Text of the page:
Experts are calling for more resources to be allocated to the health sector to boost health services and universal health coverage.
The goal is to enable all citizens to have access to quality health services without suffering financial hardship. The call was made during last week’s Universal Health Coverage summit in Kigali.
Under the Abuja Declaration of 2001, African Union countries pledged to allocate at least 15 per cent of their annual budget to improve the health sector, and urged donor countries to scale up support. However, only two countries have complied.
Despite Rwanda being among the leading countries in healthcare promotion and achieving universal health coverage targets with 90 per cent of the population covered, it is only allocating around 8.4 per cent of its total budget as of 2018/2019, which affects services.
Despite funding shortfalls in the health sector, there are still cases of misuse of the funds.
According to a recent Auditor-General’s report, over Rwf2.2 billion was squandered due to poor record-keeping and errors in financial statements prepared by district hospitals.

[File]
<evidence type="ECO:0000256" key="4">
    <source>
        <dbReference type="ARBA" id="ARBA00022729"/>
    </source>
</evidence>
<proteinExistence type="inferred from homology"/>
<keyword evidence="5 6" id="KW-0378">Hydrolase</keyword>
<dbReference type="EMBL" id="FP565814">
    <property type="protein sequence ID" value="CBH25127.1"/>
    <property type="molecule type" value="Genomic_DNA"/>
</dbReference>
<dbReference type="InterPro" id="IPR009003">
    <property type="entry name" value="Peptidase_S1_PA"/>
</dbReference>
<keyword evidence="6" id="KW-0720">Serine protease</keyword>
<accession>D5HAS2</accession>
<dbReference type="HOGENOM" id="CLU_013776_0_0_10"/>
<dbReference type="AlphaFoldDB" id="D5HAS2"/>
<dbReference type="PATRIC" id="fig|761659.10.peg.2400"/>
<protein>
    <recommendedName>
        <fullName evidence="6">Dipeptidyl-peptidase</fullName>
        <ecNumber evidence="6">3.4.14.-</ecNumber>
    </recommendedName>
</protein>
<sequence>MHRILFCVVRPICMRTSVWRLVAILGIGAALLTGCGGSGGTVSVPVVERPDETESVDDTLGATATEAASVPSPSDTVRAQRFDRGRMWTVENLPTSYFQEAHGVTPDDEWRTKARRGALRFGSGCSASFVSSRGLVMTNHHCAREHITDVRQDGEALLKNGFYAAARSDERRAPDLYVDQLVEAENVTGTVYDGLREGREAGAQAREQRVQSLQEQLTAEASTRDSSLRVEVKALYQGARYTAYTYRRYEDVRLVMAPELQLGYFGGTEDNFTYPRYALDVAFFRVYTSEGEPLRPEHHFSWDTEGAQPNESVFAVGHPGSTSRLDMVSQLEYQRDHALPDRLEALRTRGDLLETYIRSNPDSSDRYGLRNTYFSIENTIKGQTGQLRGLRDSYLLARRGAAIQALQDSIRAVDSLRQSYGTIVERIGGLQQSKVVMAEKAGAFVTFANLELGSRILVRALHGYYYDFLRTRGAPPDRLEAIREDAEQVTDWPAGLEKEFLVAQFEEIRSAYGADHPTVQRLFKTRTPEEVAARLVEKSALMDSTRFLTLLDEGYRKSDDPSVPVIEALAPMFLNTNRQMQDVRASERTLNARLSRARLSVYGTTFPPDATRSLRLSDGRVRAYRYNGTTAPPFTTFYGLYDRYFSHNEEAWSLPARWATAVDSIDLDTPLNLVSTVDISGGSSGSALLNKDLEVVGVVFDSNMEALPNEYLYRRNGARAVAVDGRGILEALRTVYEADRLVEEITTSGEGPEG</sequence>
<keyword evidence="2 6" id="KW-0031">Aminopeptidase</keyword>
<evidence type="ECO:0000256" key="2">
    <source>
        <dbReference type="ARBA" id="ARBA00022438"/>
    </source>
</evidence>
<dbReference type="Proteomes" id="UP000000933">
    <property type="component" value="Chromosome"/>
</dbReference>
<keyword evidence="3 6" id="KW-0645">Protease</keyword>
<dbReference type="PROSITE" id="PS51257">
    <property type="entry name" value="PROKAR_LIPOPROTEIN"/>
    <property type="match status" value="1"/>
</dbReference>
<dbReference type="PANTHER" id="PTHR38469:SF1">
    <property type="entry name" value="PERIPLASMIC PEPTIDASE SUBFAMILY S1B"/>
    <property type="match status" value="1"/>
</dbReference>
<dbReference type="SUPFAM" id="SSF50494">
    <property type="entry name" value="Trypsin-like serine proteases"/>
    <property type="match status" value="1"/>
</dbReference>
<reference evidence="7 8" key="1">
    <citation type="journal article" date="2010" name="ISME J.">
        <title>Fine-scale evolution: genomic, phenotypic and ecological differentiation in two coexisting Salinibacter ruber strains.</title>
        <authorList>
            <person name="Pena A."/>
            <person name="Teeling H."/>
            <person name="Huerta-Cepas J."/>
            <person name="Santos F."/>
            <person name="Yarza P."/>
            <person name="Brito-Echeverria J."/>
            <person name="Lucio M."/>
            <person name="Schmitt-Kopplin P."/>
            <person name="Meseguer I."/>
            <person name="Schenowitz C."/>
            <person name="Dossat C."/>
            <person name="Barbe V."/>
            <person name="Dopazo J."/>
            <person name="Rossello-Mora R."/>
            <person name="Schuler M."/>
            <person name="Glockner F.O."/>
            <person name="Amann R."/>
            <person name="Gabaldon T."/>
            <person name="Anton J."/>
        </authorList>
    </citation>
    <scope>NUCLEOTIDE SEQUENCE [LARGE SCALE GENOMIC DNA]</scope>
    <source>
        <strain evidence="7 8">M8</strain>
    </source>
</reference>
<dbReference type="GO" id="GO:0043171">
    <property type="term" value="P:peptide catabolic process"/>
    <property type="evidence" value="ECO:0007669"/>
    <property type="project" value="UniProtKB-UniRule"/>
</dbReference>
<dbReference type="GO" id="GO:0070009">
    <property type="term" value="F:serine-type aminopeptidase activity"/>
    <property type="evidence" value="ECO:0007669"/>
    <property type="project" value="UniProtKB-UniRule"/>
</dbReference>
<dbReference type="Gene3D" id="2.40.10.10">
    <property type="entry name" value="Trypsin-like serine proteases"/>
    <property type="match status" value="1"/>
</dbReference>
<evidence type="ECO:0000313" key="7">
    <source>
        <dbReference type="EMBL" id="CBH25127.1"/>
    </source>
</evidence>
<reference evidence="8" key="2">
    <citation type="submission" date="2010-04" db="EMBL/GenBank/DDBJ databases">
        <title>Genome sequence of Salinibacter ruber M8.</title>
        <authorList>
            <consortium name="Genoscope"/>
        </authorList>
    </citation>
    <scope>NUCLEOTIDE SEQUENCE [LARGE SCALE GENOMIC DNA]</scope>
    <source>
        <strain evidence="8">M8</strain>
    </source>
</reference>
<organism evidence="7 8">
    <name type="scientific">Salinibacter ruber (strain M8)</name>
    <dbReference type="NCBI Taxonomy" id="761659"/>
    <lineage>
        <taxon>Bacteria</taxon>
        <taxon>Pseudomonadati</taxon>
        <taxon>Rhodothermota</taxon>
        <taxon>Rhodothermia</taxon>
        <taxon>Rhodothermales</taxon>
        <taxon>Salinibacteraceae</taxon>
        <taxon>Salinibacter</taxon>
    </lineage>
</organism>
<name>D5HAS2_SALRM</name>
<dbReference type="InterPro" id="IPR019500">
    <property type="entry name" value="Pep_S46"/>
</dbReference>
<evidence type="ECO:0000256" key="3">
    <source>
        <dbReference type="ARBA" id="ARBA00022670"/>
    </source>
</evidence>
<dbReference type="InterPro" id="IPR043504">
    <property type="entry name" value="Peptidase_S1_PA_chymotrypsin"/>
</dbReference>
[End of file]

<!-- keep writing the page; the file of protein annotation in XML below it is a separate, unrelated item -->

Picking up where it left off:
Even as Rwanda committed to universal health coverage, it still faces challenges to do with skilled workers leaving the sector for better paying careers. Another challenge is increasing costs of drugs.
Diane Gashumba, the minister of health said the government can’t force people to take up or stay in a career in medicine.
“We have a shortage of doctors, but we are trying to train more people,” said Dr Gashumba. The government targets one doctor for every 10,000 people before 2020.
The country has also employed the use of digital services to deliver healthcare.
Officials from the ministry of health said the government has been banking on digital healthcare services among other initiatives to tackle the shortage of medical services providers.
According to a recent government Health Outlook report, a population of around 12 million people results in one physician for 15,428 patients, which makes access to medical care challenging, especially in rural areas.
The World Health Organisation recommends one doctor for 1,000 people.